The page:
Spotting and treating 3 contagious ailments your child may encounter
Influenza, commonly known as flu, is an infectious respiratory illness. Fall sparks the onset of flu season; it typically peaks in late December to February and then may stretch into May. While seasonal flu and the common cold share many symptoms, a fever is almost always present with the flu and is less common in colds.
The big thing that distinguishes between flu and a cold is that the kids will be really achy with the flu. Their legs will ache, their back will hurt, whereas you wouldn’t normally see that with a cold. And just the way they look. … they just look sicker.
Vaccination is the best method in preventing influenza each year. The federal Centers for Disease Control and Prevention recommends that everyone 6 months and older get a flu shot each new season in the fall. Children younger than 5, especially those younger than 2, and kids of any age with chronic health problems are at high risk of serious flu complications.
Causes: Influenza is caused by viruses and spreads from person to person through coughs, sneezes and even talking. It is possible to contract it by touching a surface infected with the flu virus, then transmitting it to your mouth, nose or eyes, health experts say. The best way to stop the spread of influenza beyond getting a flu shot is by covering coughs and sneezes and consistent hand- washing with soap and warm water. Those infected should stay at home at least 24 hours after the fever has gone.
Symptoms: These include fever, chills, cough, sore throat, body aches, fatigue and stuffy nose.
Treatment: Antiviral drugs can lessen symptoms and shorten the duration of illness by one or two days, as well as prevent serious flu complications, such as pneumonia. Most of those who get influenza will recover within two weeks, but some will develop severe illness that requires hospitalization.
NOROVIRUS (and other stomach viruses)
The highly contagious norovirus is by far the most common of the stomach viruses. It is often called the stomach flu, but it is not related to influenza. It takes only a small amount of norovirus particles to make someone sick, and people are contagious from the moment they begin feeling sick to the first few days after they recover. The virus can spread quickly in enclosed places such as schools and day care centers, as well as cruise ships and nursing homes.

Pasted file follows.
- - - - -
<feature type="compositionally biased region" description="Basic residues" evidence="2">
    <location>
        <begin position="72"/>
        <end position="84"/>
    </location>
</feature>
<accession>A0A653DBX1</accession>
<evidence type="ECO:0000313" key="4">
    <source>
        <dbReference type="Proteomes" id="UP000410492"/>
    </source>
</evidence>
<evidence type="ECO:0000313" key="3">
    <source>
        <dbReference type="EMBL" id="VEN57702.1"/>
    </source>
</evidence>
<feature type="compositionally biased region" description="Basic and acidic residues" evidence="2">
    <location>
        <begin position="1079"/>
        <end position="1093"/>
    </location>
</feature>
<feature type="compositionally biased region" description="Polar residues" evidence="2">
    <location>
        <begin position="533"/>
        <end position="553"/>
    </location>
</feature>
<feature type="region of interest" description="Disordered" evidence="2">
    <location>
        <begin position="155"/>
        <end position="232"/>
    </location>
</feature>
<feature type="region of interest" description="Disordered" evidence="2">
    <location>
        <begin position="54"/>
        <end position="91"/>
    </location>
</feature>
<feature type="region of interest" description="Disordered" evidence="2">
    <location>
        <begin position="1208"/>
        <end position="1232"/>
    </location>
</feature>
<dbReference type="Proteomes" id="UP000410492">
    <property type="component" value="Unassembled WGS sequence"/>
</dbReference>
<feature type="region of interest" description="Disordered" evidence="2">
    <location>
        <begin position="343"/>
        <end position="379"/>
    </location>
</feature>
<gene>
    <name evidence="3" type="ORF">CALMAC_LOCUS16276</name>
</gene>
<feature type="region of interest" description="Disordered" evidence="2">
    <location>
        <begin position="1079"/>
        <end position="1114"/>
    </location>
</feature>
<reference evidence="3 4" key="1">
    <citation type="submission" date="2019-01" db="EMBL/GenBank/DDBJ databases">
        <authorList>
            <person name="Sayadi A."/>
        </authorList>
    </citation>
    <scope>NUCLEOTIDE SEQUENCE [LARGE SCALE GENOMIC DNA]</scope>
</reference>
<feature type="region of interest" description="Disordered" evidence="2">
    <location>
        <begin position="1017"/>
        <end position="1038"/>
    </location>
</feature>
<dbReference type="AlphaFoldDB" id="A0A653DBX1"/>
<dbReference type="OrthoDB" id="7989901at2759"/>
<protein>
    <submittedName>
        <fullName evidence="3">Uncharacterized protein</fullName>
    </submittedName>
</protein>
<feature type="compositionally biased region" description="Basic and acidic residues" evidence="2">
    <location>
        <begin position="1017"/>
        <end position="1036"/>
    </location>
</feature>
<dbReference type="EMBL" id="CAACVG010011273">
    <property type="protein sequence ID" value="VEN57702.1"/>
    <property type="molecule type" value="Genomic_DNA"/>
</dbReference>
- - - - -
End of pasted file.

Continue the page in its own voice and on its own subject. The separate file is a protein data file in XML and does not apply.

Causes: Norovirus causes inflammation of the stomach, intestines or both, known as acute gastroenteritis. Symptoms usually develop one to two days after exposure to the virus.
Symptoms: The most common symptoms are vomiting, diarrhea, nausea and stomach pain. Fever, headaches and body aches can also occur.
Treatment: No specific medicine exists, and there is no vaccine for norovirus, the CDC says. It cannot be treated with antibiotics because it is a viral, not a bacterial, infection. The symptoms can lead to dehydration, especially in young children, so it’s important to make sure those who are sick drink plenty of water and rehydration fluids.
Head lice are small insects that live in human hair and feed on blood. Lice die quickly without feeding, so removing them from your child’s head is key. They glue their eggs, or “nits,” to hair, so these can’t be removed with simple brushing.
Causes: Kids can give head lice to others when they touch heads or share combs, hats, headphones or other personal items.
Symptoms: If you notice your child has a persistent, very itchy scalp, check for lice. Nits are usually found about a quarter of an inch from the scalp and stick to the hair, unlike dirt or dandruff. The most common places to find them are at the neckline and behind ears.
Treatment: To get rid of head lice, you should comb your child’s hair with a specialized nit comb twice a day for two weeks (metal flea combs from pet stores work as well). Comb methodically and physically remove with your fingernails any nits that won’t comb out. Over-the-counter treatments with permethrin (Nix) and pyrethrin are available, or your pediatrician can prescribe treatments.